Mixing Processing, Processing.js, JavaScript

Jon and I are just back from London where, among other things, we presented on Processing.js.  In a few days we're off to Chicago to the Mobile Processing conference, too.  At both we're talking about the way Processing.js allows developers/artists to work in Java-style, JavaScript-style, or a hybrid-style of coding.  Today via Twitter I came across this wonderful post by Matt Pearson of how to move from pure Processing to pure JavaScript.  I wanted to talk about the middle way.

Processing.js is intentionally easy on syntax.  We don't ship a pure Processing-to-JavaScript compiler (I'd say "transpiler" but Pomax might throw something at me..) because we don't want to lock our users into Processing (or JavaScript).  We want to allow as much freedom as possible when it comes to how you write your code.

On a technical level we take the code you give us inline (or we download for you via XHR), and run it through the Processing.compile() function.  It builds an AST and allows us to translate things like Java's class inheritance, templating, and other syntax and rewrite to pure JavaScript.  BUT!  We allow you to mix JavaScript in with the Processing code, and simply leave it alone (there are a few edge cases with JS literals, but in practice it's never really an issue).  As Matt writes:

Processing 2.0 adds a third option, “JavaScript”, which allows you to publish direct to HTML5 Canvas (using the now in-built Processing.js). And it works. It just works.
I can't tell you how much work went into making that true, and it makes me smile to read people writing it.  Let's look at an example.  Here's some Processing code stolen lovingly from the Processing project's examples page:

void setup() {  
  size(640, 360);  
  stroke(255);  
  noFill();  
}  

void draw() {  
  background(0);  
  for (int i = 0; i < 200; i += 20) {  
    bezier(mouseX-(i/2.0), 40+i, 410, 20, 440,  
           300, 240-(i/16.0), 300+(i/8.0));  
  }  
}

You can try the code out yourself here.  When you run that code through our compiler, you get this:

// this code was autogenerated from PJS  
(function($p) {  

    function setup() {  
        $p.size(640, 360);  
        $p.stroke(255);  
        $p.noFill();  
    }  
    $p.setup = setup;  

    function draw() {  
        $p.background(0);  
        for (var i = 0; i < 200; i += 20) {  
            $p.bezier($p.mouseX - (i / 2.0), 40 + i, 410, 20, 440,  
                      300, 240 - (i / 16.0), 300 + (i / 8.0));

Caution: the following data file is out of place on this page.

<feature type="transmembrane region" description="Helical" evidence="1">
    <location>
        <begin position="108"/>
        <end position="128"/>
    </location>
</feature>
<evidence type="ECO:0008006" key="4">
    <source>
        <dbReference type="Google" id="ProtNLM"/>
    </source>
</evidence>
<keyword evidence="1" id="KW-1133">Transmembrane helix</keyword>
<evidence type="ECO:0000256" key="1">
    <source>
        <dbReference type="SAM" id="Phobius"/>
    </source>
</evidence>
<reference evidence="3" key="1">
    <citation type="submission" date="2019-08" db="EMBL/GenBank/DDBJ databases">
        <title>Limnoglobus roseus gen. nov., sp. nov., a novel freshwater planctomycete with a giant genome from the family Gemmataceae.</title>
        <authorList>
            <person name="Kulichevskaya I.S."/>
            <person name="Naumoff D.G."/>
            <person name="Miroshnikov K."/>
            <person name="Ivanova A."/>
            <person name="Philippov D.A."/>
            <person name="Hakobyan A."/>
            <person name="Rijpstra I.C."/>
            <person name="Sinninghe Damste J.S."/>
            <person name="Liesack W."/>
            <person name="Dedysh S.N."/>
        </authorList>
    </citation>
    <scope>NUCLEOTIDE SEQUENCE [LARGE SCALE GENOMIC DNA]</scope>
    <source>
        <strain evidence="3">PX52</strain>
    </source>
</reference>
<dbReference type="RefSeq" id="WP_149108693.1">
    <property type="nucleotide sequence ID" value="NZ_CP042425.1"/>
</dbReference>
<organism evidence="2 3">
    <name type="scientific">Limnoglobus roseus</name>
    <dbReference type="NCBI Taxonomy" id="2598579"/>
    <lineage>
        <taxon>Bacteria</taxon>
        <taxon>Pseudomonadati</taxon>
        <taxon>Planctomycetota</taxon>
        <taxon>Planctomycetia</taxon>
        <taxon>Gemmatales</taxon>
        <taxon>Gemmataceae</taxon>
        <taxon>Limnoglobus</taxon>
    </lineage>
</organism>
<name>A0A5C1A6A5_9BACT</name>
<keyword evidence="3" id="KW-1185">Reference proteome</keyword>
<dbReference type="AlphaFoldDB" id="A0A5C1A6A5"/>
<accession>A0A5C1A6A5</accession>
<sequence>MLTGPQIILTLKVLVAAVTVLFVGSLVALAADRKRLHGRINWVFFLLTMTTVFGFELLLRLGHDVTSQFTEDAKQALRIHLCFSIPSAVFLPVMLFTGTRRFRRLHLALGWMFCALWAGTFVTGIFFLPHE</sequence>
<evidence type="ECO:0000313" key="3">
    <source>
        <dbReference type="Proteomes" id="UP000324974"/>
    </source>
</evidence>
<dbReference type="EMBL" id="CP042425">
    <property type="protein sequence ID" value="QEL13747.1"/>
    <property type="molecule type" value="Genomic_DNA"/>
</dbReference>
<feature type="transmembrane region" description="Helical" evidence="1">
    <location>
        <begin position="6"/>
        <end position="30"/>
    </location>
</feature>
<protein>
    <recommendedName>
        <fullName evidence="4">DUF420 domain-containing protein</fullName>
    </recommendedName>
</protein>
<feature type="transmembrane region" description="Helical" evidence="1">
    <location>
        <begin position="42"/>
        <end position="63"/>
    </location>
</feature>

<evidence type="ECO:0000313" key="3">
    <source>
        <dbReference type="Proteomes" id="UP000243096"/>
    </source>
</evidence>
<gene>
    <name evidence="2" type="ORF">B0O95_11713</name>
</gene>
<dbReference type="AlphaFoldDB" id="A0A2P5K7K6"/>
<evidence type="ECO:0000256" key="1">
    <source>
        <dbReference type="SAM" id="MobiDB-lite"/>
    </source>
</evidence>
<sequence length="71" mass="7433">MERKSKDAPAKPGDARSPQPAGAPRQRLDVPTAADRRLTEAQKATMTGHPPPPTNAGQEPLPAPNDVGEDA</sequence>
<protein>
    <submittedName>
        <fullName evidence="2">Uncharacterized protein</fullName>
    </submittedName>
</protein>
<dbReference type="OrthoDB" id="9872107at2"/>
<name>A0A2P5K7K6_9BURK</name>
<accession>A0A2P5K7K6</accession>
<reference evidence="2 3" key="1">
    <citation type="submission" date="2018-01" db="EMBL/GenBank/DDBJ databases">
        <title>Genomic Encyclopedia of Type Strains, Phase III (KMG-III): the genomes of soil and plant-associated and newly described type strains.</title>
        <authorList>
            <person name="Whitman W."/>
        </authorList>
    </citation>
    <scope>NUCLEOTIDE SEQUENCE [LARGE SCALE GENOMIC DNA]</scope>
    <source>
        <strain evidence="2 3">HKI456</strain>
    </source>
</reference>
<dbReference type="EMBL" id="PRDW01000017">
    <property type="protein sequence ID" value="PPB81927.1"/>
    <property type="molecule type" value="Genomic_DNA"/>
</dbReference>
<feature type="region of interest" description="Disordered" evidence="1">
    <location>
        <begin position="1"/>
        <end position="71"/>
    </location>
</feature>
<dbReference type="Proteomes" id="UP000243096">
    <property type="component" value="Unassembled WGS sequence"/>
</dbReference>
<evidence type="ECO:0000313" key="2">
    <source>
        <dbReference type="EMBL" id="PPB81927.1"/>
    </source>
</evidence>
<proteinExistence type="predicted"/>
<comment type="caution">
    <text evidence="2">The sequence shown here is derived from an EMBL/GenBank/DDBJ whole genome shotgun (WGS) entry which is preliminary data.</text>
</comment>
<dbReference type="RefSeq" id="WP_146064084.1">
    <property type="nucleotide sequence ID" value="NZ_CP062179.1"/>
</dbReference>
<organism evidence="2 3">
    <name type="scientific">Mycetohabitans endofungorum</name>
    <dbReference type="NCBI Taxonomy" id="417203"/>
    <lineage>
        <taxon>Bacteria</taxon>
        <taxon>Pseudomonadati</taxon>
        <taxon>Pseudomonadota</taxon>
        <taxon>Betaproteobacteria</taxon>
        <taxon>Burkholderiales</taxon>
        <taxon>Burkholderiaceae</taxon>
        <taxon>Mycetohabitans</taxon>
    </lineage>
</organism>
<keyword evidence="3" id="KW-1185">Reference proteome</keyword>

}  
    }  
    $p.draw = draw;  
})

You'll note the $p variable, which is an instance of Processing, and has all the necessary bits of the Processing language and drawing API exposed as methods, getters, etc.  We've also wiped out type information (the i variable isn't an int anymore) and defined our own setup and draw functions, which we've attached to the instance.

That JavaScript was written by a tool, and you or I would likely do it differently.  The point is, you can write any JavaScript you want, using any style you want, using any library you want (and even any syntax you want!).  Matt talks about using a noise algorithm written in JavaScript.  That's fine, you can do that with any JavaScript library in your sketch code, since the sketch code has access to the page's global.  We've written about different ways to access things in the page here and here, so I won't do it again now.  Here's what it might look like:

var perlin;  
float y;  

void setup() {  
  size(500,500);  
  // Just call/use your JS libs directly in the Processing code  
  perlin = new SimplexNoise();  
}  

void draw() {  
  // Call the noise method, stuff it into our variable y  
  y = perlin.noise(0.01, 0);  
  ...  
}

The point is that you can use as much of Processing or as much of JavaScript as you want, and change the ratio for different projects.  You can also do raw canvas operations from within your sketch:

// Canvas to which this sketch is bound.  
var canvas;  
// Canvas drawing context for the running sketch.  
var ctx;  

void setup() {  
  size(500,500); // creates a 2D sketch  
  canvas = externals.canvas;  
  ctx = externals.context;  
}  

void draw() {  
  ctx.fillStyle = "rgba(255, 255, 255, 0.1)";  
  ctx.fillRect (0, 0, width, height);  
  ...  
}

This means that you can do things like drawImage() a video element or another canvas (mixing another graphical JS lib with Processing.js, for example). It also means that you can do what's easier in Processing using Processing, and what's easier in raw canvas using raw canvas calls (hint, almost nothing is easier using raw canvas calls).

You can also turn this on its head and only use JavaScript mostly, only calling into Processing when you want some function it provides:

var p = Processing.getInstanceById('sketch-canvas-id');  
var n = p.noise(0.01);  
...

Processing.js is as true to Processing as we can make it. It's also 100% open web. Luckily, we don't have to sacrifice on either in order to make it work. Our users are Processing developers, JavaScript developers, and everything in between.